Free Electrons

Embedded Linux Experts

#include <linux/kernel.h>
#include <linux/of_pci.h>
#include <linux/of_irq.h>
#include <linux/export.h>

 * of_irq_parse_pci - Resolve the interrupt for a PCI device
 * @pdev:       the device whose interrupt is to be resolved
 * @out_irq:    structure of_irq filled by this function
 * This function resolves the PCI interrupt for a given PCI device. If a
 * device-node exists for a given pci_dev, it will use normal OF tree
 * walking. If not, it will implement standard swizzling and walk up the
 * PCI tree until an device-node is found, at which point it will finish
 * resolving using the OF tree walking.
int of_irq_parse_pci(const struct pci_dev *pdev, struct of_phandle_args *out_irq)
	struct device_node *dn, *ppnode;
	struct pci_dev *ppdev;
	__be32 laddr[3];
	u8 pin;
	int rc;

	/* Check if we have a device node, if yes, fallback to standard
	 * device tree parsing
	dn = pci_device_to_OF_node(pdev);
	if (dn) {
		rc = of_irq_parse_one(dn, 0, out_irq);
		if (!rc)
			return rc;

	/* Ok, we don't, time to have fun. Let's start by building up an
	 * interrupt spec.  we assume #interrupt-cells is 1, which is standard
	 * for PCI. If you do different, then don't use that routine.
	rc = pci_read_config_byte(pdev, PCI_INTERRUPT_PIN, &pin);
	if (rc != 0)
		goto err;
	/* No pin, exit with no error message. */
	if (pin == 0)
		return -ENODEV;

	/* Now we walk up the PCI tree */
	for (;;) {
		/* Get the pci_dev of our parent */
		ppdev = pdev->bus->self;

		/* Ouch, it's a host bridge... */
		if (ppdev == NULL) {
			ppnode = pci_bus_to_OF_node(pdev->bus);

			/* No node for host bridge ? give up */
			if (ppnode == NULL) {
				rc = -EINVAL;
				goto err;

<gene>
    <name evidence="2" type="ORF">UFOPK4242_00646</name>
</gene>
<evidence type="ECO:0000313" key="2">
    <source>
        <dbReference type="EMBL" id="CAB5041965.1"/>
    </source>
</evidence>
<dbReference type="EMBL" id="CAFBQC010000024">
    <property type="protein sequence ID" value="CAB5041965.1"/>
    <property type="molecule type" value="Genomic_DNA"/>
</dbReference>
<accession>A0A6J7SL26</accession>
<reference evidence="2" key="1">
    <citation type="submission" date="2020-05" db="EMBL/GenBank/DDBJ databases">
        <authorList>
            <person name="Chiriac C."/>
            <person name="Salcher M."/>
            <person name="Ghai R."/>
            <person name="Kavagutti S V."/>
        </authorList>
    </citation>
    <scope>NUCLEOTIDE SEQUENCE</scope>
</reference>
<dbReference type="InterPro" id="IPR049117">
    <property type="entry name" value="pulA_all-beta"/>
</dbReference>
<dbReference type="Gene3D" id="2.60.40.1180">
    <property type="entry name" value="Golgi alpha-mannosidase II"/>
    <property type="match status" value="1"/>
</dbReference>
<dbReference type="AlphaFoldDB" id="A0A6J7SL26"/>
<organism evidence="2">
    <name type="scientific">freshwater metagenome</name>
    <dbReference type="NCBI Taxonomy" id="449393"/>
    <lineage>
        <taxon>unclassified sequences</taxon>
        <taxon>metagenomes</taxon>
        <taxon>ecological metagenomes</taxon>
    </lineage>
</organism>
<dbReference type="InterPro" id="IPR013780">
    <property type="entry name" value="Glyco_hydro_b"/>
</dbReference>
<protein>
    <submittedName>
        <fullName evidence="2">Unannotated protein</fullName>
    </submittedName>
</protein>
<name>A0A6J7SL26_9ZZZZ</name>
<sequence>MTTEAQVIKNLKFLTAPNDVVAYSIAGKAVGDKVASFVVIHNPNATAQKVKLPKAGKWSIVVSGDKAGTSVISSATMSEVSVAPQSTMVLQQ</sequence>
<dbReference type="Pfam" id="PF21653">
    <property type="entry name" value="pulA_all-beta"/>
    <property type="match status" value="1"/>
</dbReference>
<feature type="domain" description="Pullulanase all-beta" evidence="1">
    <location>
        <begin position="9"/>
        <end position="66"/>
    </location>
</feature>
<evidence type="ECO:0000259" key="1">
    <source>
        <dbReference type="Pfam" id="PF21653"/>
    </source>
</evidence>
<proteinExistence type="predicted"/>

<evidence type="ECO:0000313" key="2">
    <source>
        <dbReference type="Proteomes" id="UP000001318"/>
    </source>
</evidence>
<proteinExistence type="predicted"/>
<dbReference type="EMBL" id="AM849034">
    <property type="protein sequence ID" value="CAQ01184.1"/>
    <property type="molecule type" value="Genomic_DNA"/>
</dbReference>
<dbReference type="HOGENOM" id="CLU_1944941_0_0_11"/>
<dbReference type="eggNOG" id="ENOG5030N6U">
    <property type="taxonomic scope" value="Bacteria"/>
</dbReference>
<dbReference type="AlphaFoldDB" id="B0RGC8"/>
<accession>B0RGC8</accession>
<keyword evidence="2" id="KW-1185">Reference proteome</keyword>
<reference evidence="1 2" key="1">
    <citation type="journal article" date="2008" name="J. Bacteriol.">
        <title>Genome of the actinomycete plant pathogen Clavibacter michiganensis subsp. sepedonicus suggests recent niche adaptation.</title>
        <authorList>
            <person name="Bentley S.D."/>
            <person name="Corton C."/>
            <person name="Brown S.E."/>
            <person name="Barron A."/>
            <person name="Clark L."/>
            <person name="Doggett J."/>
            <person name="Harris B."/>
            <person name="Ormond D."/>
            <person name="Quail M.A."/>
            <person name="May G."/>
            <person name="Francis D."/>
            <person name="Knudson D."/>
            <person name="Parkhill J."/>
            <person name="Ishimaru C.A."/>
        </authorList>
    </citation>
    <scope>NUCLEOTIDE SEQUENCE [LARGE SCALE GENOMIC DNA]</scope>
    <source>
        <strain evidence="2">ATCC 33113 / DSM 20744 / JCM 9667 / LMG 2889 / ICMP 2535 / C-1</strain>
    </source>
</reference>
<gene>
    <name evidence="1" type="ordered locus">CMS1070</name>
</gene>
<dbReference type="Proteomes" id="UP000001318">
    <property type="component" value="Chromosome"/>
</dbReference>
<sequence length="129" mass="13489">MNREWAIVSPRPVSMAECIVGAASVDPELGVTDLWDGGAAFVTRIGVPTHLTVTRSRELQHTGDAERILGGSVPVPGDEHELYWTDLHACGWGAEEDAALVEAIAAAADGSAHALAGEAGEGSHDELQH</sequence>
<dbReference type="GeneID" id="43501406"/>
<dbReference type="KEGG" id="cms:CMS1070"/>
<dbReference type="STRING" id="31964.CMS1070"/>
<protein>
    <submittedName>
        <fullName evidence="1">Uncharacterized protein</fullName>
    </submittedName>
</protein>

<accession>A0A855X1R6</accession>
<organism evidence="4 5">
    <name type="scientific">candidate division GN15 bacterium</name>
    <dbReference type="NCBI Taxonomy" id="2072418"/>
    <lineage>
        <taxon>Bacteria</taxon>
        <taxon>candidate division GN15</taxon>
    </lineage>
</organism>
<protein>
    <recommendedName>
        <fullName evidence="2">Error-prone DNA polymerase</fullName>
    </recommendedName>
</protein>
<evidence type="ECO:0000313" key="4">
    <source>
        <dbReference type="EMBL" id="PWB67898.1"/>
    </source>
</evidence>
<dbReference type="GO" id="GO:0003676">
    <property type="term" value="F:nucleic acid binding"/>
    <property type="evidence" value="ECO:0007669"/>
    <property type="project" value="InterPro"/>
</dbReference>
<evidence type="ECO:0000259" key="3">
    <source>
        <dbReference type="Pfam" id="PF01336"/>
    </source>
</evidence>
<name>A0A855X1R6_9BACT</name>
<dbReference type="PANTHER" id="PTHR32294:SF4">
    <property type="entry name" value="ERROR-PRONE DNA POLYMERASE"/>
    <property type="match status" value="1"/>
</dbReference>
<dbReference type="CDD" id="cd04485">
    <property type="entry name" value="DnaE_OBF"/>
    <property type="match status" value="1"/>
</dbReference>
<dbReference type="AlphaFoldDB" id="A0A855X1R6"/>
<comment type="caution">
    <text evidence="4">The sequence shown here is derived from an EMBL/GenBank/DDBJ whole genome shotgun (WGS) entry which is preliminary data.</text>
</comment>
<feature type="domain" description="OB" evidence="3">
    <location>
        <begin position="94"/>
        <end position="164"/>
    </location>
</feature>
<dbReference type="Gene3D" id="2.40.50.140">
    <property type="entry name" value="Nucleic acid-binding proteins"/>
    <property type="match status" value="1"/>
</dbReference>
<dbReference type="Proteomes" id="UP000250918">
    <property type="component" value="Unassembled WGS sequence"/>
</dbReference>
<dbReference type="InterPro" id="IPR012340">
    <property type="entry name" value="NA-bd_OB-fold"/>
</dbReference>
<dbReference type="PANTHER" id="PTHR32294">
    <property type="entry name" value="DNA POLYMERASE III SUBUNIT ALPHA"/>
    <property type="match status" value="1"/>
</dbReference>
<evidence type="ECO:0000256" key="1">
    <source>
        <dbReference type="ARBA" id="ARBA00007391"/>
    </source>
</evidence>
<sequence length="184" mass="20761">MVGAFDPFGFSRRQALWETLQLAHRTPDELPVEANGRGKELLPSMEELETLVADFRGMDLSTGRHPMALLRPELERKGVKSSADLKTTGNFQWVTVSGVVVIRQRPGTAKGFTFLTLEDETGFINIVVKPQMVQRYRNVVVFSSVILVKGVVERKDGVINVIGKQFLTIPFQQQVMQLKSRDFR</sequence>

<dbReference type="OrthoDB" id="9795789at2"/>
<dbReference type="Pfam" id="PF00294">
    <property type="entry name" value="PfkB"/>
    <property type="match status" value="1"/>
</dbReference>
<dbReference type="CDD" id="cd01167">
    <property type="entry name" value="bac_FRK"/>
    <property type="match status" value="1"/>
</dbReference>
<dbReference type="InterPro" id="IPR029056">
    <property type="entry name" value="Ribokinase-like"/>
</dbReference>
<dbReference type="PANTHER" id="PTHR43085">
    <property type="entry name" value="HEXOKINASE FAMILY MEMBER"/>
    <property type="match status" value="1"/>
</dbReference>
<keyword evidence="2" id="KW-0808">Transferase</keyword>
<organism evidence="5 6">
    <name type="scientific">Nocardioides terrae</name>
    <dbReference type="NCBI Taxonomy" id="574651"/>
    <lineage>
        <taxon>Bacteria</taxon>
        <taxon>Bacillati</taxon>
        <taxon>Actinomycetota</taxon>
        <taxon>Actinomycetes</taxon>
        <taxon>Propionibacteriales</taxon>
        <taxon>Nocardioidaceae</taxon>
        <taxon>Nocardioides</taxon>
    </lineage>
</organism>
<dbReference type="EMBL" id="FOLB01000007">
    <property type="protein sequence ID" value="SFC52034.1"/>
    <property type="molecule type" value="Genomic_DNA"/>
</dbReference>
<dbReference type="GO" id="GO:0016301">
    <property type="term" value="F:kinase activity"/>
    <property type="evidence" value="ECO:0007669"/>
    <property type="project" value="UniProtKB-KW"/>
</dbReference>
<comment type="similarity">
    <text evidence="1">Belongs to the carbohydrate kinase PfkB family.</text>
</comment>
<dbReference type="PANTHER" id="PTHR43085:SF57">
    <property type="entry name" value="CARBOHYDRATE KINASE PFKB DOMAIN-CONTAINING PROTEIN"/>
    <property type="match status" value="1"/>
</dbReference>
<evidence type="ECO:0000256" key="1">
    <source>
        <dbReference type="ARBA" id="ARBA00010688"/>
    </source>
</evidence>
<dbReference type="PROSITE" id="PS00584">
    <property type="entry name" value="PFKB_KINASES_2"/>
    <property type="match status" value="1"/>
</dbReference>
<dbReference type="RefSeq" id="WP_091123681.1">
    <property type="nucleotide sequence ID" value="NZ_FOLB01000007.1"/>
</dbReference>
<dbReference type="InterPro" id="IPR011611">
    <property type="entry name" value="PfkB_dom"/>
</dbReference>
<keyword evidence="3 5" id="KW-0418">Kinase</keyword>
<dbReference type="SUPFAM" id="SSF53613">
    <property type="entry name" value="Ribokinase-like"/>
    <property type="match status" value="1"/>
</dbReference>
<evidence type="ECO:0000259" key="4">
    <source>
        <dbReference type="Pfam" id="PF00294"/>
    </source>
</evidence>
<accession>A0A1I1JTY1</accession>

} else {
			/* We found a P2P bridge, check if it has a node */
			ppnode = pci_device_to_OF_node(ppdev);

		/* Ok, we have found a parent with a device-node, hand over to
		 * the OF parsing code.
		 * We build a unit address from the linux device to be used for
		 * resolution. Note that we use the linux bus number which may
		 * not match your firmware bus numbering.
		 * Fortunately, in most cases, interrupt-map-mask doesn't
		 * include the bus number as part of the matching.
		 * You should still be careful about that though if you intend
		 * to rely on this function (you ship  a firmware that doesn't
		 * create device nodes for all PCI devices).
		if (ppnode)

		/* We can only get here if we hit a P2P bridge with no node,
		 * let's do standard swizzling and try again
		pin = pci_swizzle_interrupt_pin(pdev, pin);
		pdev = ppdev;

	out_irq->np = ppnode;
	out_irq->args_count = 1;
	out_irq->args[0] = pin;
	laddr[0] = cpu_to_be32((pdev->bus->number << 16) | (pdev->devfn << 8));
	laddr[1] = laddr[2] = cpu_to_be32(0);
	rc = of_irq_parse_raw(laddr, out_irq);
	if (rc)
		goto err;
	return 0;
	if (rc == -ENOENT) {
			"%s: no interrupt-map found, INTx interrupts not available\n",
		pr_warn_once("%s: possibly some PCI slots don't have level triggered interrupts capability\n",
	} else {
		dev_err(&pdev->dev, "%s: failed with rc=%d\n", __func__, rc);
	return rc;

 * of_irq_parse_and_map_pci() - Decode a PCI irq from the device tree and map to a virq
 * @dev: The pci device needing an irq
 * @slot: PCI slot number; passed when used as map_irq callback. Unused
 * @pin: PCI irq pin number; passed when used as map_irq callback. Unused
 * @slot and @pin are unused, but included in the function so that this
 * function can be used directly as the map_irq callback to
 * pci_assign_irq() and struct pci_host_bridge.map_irq pointer
int of_irq_parse_and_map_pci(const struct pci_dev *dev, u8 slot, u8 pin)
	struct of_phandle_args oirq;
	int ret;

	ret = of_irq_parse_pci(dev, &oirq);
	if (ret)
		return 0; /* Proper return code 0 == NO_IRQ */

	return irq_create_of_mapping(&oirq);